communication that is reasonably anticipated by the individual
within the context of their interactions with the Covered Entity,
or (3) effect a specific permissible purpose.

The ADPPA identifies 17 specific permissible purposes for
processing Covered Data, including:

  1. To provide the requested good or service, including any
    associated routine administration

  2. To perform system maintenance, improve a product or service,
    manage inventory or repair errors, but only using data previously
    provided

  3. To authenticate users

  4. To fulfill a warranty

  5. To prevent, detect or respond to a security incident

  6. To prevent, detect, or respond to fraud, harassment or illegal
    activity

  7. To comply with laws or defend a legal claim

  8. To prevent harm where the Covered Entity believes in good faith
    that the individual is “at risk of death, serious physical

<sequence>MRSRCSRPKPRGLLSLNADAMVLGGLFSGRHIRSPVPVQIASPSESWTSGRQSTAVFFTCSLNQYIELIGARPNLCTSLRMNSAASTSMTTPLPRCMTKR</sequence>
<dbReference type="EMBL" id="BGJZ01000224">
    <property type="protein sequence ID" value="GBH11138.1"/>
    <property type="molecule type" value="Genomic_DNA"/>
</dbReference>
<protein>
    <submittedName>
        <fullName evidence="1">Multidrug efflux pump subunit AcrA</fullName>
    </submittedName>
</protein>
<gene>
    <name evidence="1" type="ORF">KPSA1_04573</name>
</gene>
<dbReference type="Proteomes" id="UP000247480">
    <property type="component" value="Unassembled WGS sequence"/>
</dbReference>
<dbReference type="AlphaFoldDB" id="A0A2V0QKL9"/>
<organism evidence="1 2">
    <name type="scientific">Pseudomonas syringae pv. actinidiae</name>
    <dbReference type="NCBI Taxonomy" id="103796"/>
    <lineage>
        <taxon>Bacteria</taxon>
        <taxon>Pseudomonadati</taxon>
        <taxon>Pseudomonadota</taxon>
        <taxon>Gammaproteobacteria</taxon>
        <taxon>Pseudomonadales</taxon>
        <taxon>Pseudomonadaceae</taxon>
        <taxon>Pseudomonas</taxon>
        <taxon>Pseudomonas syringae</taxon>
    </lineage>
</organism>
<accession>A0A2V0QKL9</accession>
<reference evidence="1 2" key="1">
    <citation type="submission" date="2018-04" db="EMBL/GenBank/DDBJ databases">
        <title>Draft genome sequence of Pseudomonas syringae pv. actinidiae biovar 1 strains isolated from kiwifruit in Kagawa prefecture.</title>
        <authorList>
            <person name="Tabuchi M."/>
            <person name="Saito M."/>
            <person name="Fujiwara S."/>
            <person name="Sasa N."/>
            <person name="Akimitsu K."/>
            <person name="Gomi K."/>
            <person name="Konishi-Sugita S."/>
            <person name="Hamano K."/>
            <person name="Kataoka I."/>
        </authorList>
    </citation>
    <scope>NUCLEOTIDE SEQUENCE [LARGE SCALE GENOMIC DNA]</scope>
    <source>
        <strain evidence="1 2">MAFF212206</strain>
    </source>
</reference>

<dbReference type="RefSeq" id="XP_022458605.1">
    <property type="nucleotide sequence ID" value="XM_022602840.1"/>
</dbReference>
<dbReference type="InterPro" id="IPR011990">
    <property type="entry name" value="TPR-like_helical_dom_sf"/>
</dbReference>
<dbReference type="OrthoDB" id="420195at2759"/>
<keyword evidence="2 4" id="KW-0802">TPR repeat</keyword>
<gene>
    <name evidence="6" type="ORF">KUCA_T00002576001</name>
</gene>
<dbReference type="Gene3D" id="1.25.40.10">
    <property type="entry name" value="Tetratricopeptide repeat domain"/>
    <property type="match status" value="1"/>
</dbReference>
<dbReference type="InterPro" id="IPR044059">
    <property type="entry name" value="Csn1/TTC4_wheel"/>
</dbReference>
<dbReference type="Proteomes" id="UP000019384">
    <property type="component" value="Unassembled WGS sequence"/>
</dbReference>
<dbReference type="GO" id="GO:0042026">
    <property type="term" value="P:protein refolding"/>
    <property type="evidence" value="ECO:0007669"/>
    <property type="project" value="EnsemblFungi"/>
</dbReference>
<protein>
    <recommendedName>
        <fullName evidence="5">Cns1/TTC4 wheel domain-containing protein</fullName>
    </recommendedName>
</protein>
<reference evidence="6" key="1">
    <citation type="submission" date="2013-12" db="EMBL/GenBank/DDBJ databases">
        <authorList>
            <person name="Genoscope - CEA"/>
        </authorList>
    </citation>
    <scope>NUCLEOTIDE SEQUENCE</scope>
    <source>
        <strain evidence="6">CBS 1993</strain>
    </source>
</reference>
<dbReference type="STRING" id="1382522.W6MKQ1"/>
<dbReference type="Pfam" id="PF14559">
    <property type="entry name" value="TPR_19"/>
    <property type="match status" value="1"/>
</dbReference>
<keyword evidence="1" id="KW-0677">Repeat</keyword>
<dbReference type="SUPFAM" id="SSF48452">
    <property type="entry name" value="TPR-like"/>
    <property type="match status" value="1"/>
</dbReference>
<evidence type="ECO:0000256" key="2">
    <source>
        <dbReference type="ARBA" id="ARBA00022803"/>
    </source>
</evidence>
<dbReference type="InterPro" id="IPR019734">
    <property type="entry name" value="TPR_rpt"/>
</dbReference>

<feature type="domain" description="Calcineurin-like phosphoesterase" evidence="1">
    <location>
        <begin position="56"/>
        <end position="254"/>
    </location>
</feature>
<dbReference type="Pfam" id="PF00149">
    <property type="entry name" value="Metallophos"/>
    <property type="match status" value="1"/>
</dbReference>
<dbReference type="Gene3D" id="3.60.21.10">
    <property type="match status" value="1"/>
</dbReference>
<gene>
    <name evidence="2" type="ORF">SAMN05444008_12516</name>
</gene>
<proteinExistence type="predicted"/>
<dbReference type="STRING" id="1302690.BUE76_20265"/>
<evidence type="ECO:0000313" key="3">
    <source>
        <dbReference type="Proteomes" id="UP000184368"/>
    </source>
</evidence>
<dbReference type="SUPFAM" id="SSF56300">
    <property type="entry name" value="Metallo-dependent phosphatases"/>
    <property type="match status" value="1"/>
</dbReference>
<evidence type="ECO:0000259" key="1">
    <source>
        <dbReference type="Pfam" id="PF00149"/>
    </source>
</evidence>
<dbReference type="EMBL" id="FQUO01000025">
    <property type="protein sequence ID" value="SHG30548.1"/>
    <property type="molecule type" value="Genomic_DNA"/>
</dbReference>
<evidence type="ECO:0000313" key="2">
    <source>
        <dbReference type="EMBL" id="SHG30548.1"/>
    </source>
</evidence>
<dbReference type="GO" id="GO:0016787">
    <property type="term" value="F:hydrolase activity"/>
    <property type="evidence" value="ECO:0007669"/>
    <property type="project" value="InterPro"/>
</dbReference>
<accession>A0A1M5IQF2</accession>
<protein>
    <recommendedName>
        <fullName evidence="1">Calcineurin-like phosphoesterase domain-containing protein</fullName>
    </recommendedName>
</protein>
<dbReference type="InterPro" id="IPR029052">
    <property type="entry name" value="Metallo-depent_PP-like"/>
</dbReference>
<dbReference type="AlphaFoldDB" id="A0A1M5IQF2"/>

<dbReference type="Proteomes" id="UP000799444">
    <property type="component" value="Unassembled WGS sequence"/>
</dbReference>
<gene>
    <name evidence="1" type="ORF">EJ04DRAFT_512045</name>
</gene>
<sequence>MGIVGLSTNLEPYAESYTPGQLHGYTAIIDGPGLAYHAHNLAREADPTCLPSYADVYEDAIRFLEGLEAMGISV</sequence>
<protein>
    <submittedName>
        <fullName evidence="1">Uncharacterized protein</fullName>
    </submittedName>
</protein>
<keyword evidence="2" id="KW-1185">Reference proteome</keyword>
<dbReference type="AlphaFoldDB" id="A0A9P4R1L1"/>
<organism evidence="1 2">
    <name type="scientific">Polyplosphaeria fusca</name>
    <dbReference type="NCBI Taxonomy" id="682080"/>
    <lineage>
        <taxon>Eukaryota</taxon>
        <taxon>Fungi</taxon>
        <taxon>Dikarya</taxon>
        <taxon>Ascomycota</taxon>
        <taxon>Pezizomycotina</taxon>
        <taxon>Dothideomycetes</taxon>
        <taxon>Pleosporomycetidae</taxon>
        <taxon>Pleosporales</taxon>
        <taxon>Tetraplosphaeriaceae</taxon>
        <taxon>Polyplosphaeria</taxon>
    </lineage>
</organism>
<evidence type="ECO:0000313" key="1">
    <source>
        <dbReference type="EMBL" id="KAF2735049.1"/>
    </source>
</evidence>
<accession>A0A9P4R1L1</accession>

injury, or other serious health risk”

  9. To effectuate a product recall

  10. To conduct public or peer-reviewed research that is in the
    public interest and complies with all related laws

  11. To deliver a communication that is not an advertisement if it
    is reasonably anticipated by the individual

  12. To deliver a communication, at the direction of an individual,
    between the individual and other individuals or entities

  13. To transfer assets in the event of a merger or acquisition, but
    only with notice to the individual and opportunity to withdraw
    previous consents

  14. To ensure the security and integrity of Covered Data

  15. To prevent or respond to a public safety incident

  16. To provide first-party marketing or advertising of products or
    services provided by the Covered Entity

  17. As otherwise complies with the ADPPA, including to process
    individual rights requests or provide targeted
    advertising
    , but only using data previously provided

The Duty of Loyalty imposes a number of
specific restrictions on data practices. Covered Entities may not
process Social Security numbers unless necessary to facilitate
credit extensions, enforce a contract between the parties or
prevent illegal activity. Covered Entities may not process any
Sensitive Data except where it is strictly necessary to provide the